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Old 08-25-2012, 06:55 AM
 
1,159 posts, read 1,618,780 times
Reputation: 715
The statewide body count for West Nile infections has remained relatively low (compared to the worldwide toll for other deadly mosquito-borne diseases like malaria and yellow fever):
Quote:
As of Friday, the state had more than 900 infections, including at least 32 deaths. The virus has sickened two dozen and killed three in Harris County, officials said.
The annual US death toll from West Nile infections has been roughly 100 per year, since the first case stateside was discovered in 2003:
Quote:
As of 2010, there have been 30,491 cases of WNV reported to CDC. Of these, 12650 have resulted in meningitis/encephalitis and 1196 were fatal. CDC estimates that there have been at least 1.5 million infections (82% are asymptomatic) and 341,000 cases of West Nile Fever, but the disease is grossly under reported due to its similarity to other viral infections.
In contrast, malaria and yellow fever, the major mosquito-borne diseases, are said to kill over a million people per year, worldwide:
Quote:
Malaria is an ancient disease probably originating in Africa. The malaria parasite (plasmodium) is transmitted by female Anopheles mosquitoes. The term malaria is derived from the Italian 'mal-aria" or "bad air" because it was thought to come on the wind from swamps and rivers. Scientists conducted much research on the disease during the 1880s and early 1900s. Approximately 40% of the world's population is susceptible to malaria, mostly in the tropical and sub-tropical areas of the world. It was by and large eradicated in the temperate area of the world during the 20th century with the advent of DDT and other organochlorine and organophosphate mosquito control insecticides. However, more than one million deaths and 300 - 500 million cases are still reported annually in the world. It is reported that malaria kills one child every 40 seconds. In the United States malaria affected colonization along the eastern shore and wasn't effectively controlled until the 1940s when the Anopheles mosquitoes were controlled.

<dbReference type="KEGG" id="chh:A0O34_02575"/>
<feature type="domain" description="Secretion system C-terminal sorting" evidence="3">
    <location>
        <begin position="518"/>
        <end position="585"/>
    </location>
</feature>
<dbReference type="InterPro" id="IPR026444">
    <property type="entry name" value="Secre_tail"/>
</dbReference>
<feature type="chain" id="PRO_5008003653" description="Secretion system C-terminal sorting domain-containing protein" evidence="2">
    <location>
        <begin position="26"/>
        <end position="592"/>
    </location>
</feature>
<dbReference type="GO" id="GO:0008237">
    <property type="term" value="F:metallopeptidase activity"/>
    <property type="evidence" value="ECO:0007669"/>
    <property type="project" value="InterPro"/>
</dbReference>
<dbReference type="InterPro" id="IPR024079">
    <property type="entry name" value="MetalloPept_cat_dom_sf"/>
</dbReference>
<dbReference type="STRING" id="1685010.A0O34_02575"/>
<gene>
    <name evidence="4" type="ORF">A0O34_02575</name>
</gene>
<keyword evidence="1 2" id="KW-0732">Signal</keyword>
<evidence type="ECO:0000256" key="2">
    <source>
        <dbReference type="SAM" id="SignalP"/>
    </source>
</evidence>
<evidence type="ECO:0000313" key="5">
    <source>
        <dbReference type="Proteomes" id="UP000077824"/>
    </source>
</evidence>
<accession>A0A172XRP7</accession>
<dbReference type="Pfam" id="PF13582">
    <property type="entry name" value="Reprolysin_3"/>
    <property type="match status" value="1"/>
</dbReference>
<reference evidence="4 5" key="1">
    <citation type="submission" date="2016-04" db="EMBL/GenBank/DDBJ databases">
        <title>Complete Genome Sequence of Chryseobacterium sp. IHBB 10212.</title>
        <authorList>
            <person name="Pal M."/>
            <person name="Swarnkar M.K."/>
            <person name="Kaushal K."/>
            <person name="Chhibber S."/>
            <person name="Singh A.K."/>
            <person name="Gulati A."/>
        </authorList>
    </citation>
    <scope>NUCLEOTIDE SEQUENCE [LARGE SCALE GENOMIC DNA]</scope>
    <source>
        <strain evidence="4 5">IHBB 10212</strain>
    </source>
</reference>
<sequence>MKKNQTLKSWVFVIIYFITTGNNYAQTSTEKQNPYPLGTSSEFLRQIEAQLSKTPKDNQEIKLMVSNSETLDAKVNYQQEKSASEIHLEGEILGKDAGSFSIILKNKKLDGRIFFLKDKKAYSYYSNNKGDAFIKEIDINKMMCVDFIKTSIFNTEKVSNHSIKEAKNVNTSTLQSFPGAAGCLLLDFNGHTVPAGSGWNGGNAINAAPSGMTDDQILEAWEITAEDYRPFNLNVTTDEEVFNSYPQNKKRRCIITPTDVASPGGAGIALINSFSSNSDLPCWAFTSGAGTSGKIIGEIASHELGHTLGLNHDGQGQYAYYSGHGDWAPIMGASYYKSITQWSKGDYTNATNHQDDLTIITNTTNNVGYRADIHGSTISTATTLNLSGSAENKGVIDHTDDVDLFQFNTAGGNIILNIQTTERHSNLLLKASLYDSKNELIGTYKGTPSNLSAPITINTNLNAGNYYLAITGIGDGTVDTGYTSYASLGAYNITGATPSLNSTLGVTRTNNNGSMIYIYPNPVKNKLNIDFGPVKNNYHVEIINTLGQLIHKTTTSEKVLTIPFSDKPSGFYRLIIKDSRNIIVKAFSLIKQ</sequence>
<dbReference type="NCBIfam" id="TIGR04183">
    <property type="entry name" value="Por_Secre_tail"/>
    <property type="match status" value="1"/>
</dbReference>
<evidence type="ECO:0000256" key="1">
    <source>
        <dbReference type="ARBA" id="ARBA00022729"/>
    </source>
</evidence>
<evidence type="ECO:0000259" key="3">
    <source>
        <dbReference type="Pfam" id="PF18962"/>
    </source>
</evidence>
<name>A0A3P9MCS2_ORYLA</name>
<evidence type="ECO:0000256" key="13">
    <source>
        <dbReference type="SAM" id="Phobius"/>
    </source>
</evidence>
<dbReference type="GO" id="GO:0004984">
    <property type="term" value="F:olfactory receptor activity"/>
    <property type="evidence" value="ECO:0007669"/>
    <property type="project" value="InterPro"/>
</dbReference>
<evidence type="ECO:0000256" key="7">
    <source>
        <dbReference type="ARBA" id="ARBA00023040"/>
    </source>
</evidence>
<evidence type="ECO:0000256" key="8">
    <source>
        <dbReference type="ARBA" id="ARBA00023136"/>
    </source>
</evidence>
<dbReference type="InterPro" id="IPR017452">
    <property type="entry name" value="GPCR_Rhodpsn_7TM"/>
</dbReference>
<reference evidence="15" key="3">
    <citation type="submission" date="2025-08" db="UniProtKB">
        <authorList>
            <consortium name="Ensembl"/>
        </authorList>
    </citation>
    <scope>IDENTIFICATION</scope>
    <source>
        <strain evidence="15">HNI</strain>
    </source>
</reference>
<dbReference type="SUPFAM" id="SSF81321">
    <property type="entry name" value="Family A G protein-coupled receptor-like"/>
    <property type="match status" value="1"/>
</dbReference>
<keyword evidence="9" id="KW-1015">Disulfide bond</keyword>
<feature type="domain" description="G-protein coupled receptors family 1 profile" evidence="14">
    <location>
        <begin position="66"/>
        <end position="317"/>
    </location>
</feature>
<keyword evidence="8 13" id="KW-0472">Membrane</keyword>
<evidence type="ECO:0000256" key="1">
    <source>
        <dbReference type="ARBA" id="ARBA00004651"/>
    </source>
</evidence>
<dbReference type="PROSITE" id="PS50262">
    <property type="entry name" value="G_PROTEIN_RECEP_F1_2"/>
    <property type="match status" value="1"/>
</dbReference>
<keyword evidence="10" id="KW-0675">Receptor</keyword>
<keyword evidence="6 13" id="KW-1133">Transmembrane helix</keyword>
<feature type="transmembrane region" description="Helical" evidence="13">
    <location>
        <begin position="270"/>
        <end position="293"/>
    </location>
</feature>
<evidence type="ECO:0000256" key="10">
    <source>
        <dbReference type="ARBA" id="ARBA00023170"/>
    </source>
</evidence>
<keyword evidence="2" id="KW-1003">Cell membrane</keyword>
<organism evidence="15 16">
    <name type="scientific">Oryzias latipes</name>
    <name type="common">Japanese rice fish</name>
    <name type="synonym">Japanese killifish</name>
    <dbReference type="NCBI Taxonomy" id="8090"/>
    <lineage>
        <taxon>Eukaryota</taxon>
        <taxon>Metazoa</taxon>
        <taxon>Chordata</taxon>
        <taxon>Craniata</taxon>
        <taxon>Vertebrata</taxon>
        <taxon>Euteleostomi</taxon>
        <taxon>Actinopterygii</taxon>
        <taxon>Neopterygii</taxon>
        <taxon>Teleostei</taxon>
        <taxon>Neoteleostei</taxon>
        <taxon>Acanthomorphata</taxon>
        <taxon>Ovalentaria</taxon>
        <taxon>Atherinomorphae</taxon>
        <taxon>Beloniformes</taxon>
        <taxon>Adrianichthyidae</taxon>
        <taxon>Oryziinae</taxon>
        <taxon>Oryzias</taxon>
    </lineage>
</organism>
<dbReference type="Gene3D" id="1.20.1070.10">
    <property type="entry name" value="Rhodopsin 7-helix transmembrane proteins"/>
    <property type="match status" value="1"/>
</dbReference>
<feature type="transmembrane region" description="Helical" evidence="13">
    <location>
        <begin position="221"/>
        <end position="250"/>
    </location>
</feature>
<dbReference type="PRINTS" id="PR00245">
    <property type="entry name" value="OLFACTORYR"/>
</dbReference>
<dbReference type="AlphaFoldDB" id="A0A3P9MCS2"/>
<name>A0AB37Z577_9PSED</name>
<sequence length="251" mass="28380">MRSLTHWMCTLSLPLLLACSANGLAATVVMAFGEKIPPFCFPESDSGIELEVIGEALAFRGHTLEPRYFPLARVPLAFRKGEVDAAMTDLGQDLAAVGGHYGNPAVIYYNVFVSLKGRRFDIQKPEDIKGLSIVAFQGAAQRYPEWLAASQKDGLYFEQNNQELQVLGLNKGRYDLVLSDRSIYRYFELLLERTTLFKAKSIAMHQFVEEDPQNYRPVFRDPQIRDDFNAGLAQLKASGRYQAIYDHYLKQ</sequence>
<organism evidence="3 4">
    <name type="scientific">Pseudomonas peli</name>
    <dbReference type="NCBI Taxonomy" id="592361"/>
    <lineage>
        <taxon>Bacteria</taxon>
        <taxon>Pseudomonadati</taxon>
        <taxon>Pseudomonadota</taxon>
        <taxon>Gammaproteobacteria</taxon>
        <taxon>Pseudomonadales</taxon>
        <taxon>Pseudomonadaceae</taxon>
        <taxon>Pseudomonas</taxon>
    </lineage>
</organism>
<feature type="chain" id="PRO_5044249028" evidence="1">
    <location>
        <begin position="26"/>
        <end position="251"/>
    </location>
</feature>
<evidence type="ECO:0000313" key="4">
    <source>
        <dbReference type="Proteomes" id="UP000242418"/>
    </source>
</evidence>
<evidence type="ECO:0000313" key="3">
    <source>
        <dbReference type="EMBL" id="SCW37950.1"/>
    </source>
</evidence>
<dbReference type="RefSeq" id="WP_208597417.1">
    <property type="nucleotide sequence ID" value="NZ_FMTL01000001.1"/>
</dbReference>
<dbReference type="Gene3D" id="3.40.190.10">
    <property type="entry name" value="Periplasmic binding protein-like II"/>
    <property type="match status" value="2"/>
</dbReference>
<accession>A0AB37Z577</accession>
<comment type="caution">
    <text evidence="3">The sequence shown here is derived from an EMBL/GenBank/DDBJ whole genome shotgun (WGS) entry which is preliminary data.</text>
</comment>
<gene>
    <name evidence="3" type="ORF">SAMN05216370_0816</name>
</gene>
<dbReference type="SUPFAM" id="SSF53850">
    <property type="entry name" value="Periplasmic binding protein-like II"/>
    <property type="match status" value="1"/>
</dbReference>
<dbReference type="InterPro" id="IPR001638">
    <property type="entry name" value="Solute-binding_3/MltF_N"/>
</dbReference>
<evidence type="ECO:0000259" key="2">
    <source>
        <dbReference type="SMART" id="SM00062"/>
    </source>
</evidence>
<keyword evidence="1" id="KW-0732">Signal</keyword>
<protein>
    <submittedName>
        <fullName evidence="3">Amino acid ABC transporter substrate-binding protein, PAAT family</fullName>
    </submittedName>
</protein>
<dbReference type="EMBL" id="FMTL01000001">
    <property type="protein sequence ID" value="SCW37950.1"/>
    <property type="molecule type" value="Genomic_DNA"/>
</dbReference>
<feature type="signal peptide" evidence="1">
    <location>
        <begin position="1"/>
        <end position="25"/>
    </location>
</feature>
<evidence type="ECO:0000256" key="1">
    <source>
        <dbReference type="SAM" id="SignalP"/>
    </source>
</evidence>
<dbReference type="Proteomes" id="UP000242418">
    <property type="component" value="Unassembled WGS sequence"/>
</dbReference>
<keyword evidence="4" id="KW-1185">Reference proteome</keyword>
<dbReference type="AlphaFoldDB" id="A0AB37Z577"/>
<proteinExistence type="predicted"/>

Yellow fever, which has a 400-year history, occurs only in tropical areas of Africa and the Americas. It has both an urban and jungle cycle. It is a rare illness of travelers anymore because most countries have regulations and requirements for yellow fever vaccination that must be met prior to entering the country (CDC - 01 This Page Has Moved - DVBD: Home | CDC Yellow Fever). Every year about 200,000 cases occur with 30,000 deaths in 33 countries. It does not occur in Asia. Over the past decade it has become more prevalent. In 2002 one fatal yellow fever death occurred in the United States in an unvaccinated traveler returning from a fishing trip to the Amazon. In May 2003, 178 cases and 27 deaths caused by yellow fever were reported in southern Sudan. In the Americas 226 cases of jungle yellow fever have been reported with 99 deaths.